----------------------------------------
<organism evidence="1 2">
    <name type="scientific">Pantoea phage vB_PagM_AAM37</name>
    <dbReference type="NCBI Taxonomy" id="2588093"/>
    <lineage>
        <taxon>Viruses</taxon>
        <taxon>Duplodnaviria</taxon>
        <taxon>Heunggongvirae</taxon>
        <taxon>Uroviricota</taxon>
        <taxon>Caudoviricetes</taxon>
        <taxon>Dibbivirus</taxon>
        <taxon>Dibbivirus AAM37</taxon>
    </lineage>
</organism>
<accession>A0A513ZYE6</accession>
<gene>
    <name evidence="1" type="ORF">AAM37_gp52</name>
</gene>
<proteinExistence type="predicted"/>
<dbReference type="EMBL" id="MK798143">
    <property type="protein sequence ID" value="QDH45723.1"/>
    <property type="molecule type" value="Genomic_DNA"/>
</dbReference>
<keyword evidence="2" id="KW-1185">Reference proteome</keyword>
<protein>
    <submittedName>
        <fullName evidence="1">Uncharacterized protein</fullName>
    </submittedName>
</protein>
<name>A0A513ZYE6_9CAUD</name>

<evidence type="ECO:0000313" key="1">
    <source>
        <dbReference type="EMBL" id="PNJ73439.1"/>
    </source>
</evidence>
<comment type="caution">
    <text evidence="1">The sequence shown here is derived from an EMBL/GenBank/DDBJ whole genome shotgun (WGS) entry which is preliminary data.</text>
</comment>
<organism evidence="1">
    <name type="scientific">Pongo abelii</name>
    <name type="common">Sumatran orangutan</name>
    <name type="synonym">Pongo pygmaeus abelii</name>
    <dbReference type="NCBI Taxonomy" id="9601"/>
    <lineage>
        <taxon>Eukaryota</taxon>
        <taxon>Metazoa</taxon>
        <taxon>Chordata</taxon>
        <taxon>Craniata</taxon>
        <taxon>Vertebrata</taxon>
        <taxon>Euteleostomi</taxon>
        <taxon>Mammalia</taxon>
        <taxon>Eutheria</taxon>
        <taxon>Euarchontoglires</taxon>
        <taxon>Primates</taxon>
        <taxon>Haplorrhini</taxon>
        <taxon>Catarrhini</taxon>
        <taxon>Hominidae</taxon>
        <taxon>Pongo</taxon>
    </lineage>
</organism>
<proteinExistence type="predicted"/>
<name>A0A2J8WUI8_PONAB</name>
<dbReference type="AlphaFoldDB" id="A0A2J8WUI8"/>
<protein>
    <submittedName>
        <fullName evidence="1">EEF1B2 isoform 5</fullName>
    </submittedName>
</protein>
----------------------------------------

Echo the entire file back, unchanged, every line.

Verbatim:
<organism evidence="1 2">
    <name type="scientific">Pantoea phage vB_PagM_AAM37</name>
    <dbReference type="NCBI Taxonomy" id="2588093"/>
    <lineage>
        <taxon>Viruses</taxon>
        <taxon>Duplodnaviria</taxon>
        <taxon>Heunggongvirae</taxon>
        <taxon>Uroviricota</taxon>
        <taxon>Caudoviricetes</taxon>
        <taxon>Dibbivirus</taxon>
        <taxon>Dibbivirus AAM37</taxon>
    </lineage>
</organism>
<accession>A0A513ZYE6</accession>
<gene>
    <name evidence="1" type="ORF">AAM37_gp52</name>
</gene>
<proteinExistence type="predicted"/>
<dbReference type="EMBL" id="MK798143">
    <property type="protein sequence ID" value="QDH45723.1"/>
    <property type="molecule type" value="Genomic_DNA"/>
</dbReference>
<keyword evidence="2" id="KW-1185">Reference proteome</keyword>
<protein>
    <submittedName>
        <fullName evidence="1">Uncharacterized protein</fullName>
    </submittedName>
</protein>
<name>A0A513ZYE6_9CAUD</name>

<evidence type="ECO:0000313" key="1">
    <source>
        <dbReference type="EMBL" id="PNJ73439.1"/>
    </source>
</evidence>
<comment type="caution">
    <text evidence="1">The sequence shown here is derived from an EMBL/GenBank/DDBJ whole genome shotgun (WGS) entry which is preliminary data.</text>
</comment>
<organism evidence="1">
    <name type="scientific">Pongo abelii</name>
    <name type="common">Sumatran orangutan</name>
    <name type="synonym">Pongo pygmaeus abelii</name>
    <dbReference type="NCBI Taxonomy" id="9601"/>
    <lineage>
        <taxon>Eukaryota</taxon>
        <taxon>Metazoa</taxon>
        <taxon>Chordata</taxon>
        <taxon>Craniata</taxon>
        <taxon>Vertebrata</taxon>
        <taxon>Euteleostomi</taxon>
        <taxon>Mammalia</taxon>
        <taxon>Eutheria</taxon>
        <taxon>Euarchontoglires</taxon>
        <taxon>Primates</taxon>
        <taxon>Haplorrhini</taxon>
        <taxon>Catarrhini</taxon>
        <taxon>Hominidae</taxon>
        <taxon>Pongo</taxon>
    </lineage>
</organism>
<proteinExistence type="predicted"/>
<name>A0A2J8WUI8_PONAB</name>
<dbReference type="AlphaFoldDB" id="A0A2J8WUI8"/>
<protein>
    <submittedName>
        <fullName evidence="1">EEF1B2 isoform 5</fullName>
    </submittedName>
</protein>